Remember when the Web was new and every brand had to have a 'home page'?
Back then - in the 90s - the term was used inter-changeably with 'website'. No-one knew what they were actually for, but everyone had to have one. Every brand, even breakfast cereals, shoe polish, toothpaste and cat food, had to have one. Even the most boring brands had to have them. They eventually became known as microsites. No-one knew why they existed or what they did, but everyone assumed that it was massively important to have one and if you didn't you'd be missing out on a potential global audience of billions.
So, everyone got one. But soon, it was no longer good enough to have a page with a logo and photo on it. Some people started going about saying 'content is king' and soon the people who make websites started making content to "make their microsites more engaging, better experiences". Often, the thought-process went like this, "What can we get hold of to fill these pages up?", "What can re-use?" and "What will cost us hardly anything to make?".
The answer was more stretched, fuzzy images of the product (re-used publicity shots), or possibly a recipes page (even for toothpaste and cat food), perhaps some jokes or 'Did you know' type facts, and if you were really advanced a re-purposed Flash game like 'Cat-food invaders' or something. Very occasionally, there might be a 'History of our brand' page. My favourite was the whole page displaying the ingredients of the product. That was U-S-E-F-U-L, not.
These websites were visited by no-one.
Over time, most of them started displaying the TV ads for whatever brand or product they were promoting, so that people could catch up on the TV ad if they hadn't been watching TV... or something. But still no-one came. Except maybe to win a car or something. No-one visited them twice anyway.
No-one cared. Well, no-one cared enough even to visit the billions of websites that most brands felt they had to have. They had to have them because everyone had one, and because this was the future. There was, typically, little thought about 'why' or what value they created.
Then along came the Flash microsite: a whole microsite built out of Flash. At least this made the dull content look superficially more interesting. Well, it moved and stuff and you could put sound into the page. And if you were a breakfast cereal and your breakfast cereal opponent had a Flash microsite, well you needed one too and so a new arms race started. Soon nearly everyone had a completely useless Flash microsite. Who cares if it takes 2 minutes to load and makes you invisible to search engines?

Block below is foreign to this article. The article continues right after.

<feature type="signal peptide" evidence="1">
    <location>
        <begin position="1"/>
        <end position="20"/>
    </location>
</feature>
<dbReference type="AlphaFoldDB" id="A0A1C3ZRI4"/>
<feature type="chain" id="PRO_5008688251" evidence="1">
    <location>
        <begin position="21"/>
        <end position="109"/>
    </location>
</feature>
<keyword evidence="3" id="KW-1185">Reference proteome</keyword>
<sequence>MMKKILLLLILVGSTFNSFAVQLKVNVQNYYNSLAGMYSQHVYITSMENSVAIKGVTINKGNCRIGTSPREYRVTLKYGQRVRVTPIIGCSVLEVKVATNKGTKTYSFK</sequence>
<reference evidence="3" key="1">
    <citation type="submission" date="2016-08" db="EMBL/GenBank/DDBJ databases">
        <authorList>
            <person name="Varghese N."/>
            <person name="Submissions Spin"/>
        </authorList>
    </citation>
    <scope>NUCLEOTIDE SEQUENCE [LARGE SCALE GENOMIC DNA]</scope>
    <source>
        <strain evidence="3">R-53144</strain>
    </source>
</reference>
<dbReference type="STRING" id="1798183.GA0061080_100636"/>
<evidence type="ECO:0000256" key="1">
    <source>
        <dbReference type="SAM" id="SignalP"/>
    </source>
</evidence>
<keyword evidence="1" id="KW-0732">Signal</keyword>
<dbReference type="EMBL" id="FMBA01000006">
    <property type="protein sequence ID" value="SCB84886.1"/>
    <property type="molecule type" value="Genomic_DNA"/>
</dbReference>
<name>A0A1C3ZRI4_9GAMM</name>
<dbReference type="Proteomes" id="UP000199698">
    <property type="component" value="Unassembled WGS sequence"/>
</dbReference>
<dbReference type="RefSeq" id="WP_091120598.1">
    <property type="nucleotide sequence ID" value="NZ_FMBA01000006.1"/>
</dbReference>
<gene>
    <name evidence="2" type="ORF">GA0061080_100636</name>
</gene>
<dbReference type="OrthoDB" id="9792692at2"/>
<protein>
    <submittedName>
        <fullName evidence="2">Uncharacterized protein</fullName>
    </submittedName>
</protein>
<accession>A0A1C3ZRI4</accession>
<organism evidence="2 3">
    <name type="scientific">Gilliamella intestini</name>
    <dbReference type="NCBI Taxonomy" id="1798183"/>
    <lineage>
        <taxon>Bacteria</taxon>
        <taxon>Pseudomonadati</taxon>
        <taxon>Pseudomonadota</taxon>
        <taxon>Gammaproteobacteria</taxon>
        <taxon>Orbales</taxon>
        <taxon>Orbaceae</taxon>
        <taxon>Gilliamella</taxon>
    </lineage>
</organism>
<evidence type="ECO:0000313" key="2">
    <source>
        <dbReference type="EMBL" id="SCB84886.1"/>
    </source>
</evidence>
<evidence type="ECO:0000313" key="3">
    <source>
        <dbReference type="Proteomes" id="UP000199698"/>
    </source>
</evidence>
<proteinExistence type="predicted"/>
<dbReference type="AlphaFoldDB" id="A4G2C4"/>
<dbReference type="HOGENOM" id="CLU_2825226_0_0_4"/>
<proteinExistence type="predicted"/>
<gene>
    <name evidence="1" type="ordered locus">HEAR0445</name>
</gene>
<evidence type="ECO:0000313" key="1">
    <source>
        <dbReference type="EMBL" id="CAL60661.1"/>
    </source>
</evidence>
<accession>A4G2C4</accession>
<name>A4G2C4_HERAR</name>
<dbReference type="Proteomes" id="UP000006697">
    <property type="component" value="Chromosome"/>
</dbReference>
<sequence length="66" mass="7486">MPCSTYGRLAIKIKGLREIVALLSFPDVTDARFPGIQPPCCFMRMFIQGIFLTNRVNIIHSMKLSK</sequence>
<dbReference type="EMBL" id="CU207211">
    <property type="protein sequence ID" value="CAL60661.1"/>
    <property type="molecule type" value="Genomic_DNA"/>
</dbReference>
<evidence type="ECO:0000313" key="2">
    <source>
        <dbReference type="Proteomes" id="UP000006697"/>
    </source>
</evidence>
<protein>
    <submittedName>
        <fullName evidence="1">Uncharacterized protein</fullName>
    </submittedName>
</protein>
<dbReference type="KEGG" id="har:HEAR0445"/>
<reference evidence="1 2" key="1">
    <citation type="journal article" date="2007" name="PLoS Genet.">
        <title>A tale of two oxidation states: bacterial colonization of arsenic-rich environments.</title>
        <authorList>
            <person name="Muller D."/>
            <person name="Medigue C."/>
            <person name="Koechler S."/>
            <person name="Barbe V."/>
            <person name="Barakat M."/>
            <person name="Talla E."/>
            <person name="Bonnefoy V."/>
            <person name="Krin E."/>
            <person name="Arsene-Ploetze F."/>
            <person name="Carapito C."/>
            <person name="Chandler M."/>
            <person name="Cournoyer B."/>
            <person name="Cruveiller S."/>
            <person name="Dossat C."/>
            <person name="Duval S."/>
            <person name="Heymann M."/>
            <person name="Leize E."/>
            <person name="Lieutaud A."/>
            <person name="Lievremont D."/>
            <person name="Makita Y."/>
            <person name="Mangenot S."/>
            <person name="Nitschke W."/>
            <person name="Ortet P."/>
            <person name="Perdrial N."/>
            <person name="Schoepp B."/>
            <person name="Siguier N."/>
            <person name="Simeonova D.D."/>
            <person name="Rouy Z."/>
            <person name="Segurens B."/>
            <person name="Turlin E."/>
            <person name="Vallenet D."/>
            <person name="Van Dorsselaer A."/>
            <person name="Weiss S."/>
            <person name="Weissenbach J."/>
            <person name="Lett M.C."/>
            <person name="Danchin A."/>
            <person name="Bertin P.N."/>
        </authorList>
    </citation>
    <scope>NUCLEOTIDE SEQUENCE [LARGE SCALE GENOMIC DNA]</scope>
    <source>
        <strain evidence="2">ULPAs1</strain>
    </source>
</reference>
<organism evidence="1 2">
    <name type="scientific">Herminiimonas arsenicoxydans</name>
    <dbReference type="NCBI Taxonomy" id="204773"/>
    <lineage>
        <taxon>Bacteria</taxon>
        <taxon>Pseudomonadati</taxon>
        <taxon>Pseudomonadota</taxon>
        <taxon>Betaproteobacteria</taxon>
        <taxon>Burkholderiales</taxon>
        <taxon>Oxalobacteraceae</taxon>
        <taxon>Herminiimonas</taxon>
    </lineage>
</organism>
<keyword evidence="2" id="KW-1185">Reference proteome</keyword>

Now, flash forward to 2011.
Suddenly digital is *everything* and everyone believes that social media has the power to turn boring crap into gold. Every product and every single brand wants to 'engage' users in a massive participatory experience.
Even Especially if they're utterly dull. Obviously, you've got a Facebook page by now so you can 'be part of the conversation', but by now you've discovered there's very little to say if you're a brand people don't care much about or a product you put on food to make it taste better, or something clean your home with, or scoop up poop. Never mind all that, there must be a way to engage with, by now, billions of web users who love engaging and participating, this is what they've been waiting for, and if you make the experience engaging enough they'll forget you're boring and love you and go out and buy your product instead of your slightly less participatory competition. And there are so many ways to engage - perhaps by being a game, or becoming a character bit part in a crazy brand story. So now there are billions of boring brands and products that want us to spend time in a transmedia storytelling world, or collect points/badges/special currency, or follow a live stream of updates from them, or make art out of cat litter and share it on Flickr.
But we haven't got the time to 'join in' and 'co-create' with every bit-part, low-rent, low-excitement, incidental brand in the world (let alone our larders and cleaning cupboards). We don't want to do that any more than we want to spend time being friends with them or chatting about them, or visiting their crappy little Flash microsites or homepages.
Life's different if you're a big ticket deal like a Burberry Trenchcoat or a Porsche, but if you're a bar of soap or a packet of sugar - or even a 'nice drink' - unfortunately no-one cares enough to waste their lives pretending they think you're as important as you think you are.
The latest version of the homepage and the product microsite is the pointless participatory experience. Why does anyone think it will work this time around just because real people can join in?
Here's one of my favourites: Kingsmill Confessions. The idea is that this bread is sooooo tasty (this is like standard, non-artisanal cheap white toast bread by the way) that people will act immorally to get their hands on some. Yes, I know. But at least you can participate. The site invites you to submit your own 'confession'. Dan's (below) is particularly worthless and I - for one - think he made it up.
Yeah, I know there are exceptions. I enjoyed Old Spice too, and I love the Lurpak butter stuff we have in the UK, but I don't have enough time to get involved with every brand like that. Or hardly any of them in fact. And even when I do it won't last.
That is all.